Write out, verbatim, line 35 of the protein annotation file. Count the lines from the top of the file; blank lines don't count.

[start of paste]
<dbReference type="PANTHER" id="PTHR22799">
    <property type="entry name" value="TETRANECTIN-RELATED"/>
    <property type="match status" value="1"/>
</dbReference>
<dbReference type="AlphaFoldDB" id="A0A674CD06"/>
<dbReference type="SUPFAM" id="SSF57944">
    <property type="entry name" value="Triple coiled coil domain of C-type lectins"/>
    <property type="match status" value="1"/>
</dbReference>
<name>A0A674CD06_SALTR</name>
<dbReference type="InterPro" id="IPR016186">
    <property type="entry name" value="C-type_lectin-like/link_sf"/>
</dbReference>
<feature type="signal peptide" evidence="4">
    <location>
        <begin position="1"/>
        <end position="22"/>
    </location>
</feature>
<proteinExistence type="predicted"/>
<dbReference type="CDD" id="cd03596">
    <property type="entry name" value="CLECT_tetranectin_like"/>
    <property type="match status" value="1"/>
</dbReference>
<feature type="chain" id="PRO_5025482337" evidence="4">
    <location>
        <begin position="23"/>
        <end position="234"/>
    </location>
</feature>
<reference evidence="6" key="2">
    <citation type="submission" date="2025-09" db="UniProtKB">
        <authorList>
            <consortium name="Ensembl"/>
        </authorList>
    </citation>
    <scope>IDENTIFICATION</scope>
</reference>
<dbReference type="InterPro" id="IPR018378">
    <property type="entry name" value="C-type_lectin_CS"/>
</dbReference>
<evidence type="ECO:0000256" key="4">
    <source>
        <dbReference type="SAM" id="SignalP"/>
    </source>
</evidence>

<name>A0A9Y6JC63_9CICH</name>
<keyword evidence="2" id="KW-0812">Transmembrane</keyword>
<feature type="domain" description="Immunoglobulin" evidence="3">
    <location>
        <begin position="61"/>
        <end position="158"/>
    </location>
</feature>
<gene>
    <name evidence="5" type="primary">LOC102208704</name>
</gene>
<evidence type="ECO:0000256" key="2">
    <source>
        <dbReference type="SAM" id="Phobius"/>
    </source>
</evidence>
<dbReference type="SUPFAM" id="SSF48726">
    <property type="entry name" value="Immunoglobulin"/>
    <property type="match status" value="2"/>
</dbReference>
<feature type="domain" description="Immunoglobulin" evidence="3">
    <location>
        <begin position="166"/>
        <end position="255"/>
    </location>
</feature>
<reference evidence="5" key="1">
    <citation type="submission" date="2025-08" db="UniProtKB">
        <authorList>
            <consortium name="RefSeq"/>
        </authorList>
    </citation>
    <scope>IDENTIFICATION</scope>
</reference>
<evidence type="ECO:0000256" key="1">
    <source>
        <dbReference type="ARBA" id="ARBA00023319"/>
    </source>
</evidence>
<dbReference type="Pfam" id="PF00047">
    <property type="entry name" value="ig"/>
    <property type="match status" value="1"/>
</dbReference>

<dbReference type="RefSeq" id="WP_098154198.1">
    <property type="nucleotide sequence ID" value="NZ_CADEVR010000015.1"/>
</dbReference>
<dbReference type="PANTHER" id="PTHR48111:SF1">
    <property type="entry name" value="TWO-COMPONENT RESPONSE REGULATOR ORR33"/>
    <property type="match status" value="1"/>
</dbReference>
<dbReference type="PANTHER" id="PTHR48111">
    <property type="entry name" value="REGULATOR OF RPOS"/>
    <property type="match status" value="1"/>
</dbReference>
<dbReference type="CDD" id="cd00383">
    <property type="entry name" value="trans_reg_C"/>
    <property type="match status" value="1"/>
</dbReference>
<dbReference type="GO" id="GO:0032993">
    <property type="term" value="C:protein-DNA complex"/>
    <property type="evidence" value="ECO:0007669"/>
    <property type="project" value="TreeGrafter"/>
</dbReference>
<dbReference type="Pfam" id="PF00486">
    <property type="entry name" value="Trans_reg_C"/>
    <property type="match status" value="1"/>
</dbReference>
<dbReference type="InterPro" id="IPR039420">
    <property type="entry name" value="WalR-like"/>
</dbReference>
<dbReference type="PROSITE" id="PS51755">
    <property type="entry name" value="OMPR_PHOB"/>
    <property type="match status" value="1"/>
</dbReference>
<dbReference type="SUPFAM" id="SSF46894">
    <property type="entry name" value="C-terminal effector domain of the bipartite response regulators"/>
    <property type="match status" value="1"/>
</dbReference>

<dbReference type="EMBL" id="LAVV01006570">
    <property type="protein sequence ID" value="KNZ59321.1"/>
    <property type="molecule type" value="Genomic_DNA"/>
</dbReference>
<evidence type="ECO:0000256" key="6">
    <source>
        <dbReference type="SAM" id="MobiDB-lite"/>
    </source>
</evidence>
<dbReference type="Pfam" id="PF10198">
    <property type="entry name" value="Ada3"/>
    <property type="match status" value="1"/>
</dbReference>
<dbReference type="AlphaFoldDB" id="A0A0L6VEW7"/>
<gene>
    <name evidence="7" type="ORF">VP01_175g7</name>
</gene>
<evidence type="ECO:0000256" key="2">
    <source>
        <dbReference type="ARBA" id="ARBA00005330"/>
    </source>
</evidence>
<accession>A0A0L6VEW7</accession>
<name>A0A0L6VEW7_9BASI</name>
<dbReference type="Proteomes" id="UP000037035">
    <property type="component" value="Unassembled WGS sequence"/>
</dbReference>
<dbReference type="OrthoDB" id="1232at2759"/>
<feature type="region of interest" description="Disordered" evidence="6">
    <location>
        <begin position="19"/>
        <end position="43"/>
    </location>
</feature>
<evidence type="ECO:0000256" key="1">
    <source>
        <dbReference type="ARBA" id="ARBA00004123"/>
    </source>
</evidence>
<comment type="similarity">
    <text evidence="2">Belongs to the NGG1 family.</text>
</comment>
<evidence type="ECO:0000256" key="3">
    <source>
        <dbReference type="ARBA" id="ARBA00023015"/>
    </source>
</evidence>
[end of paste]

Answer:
        </authorList>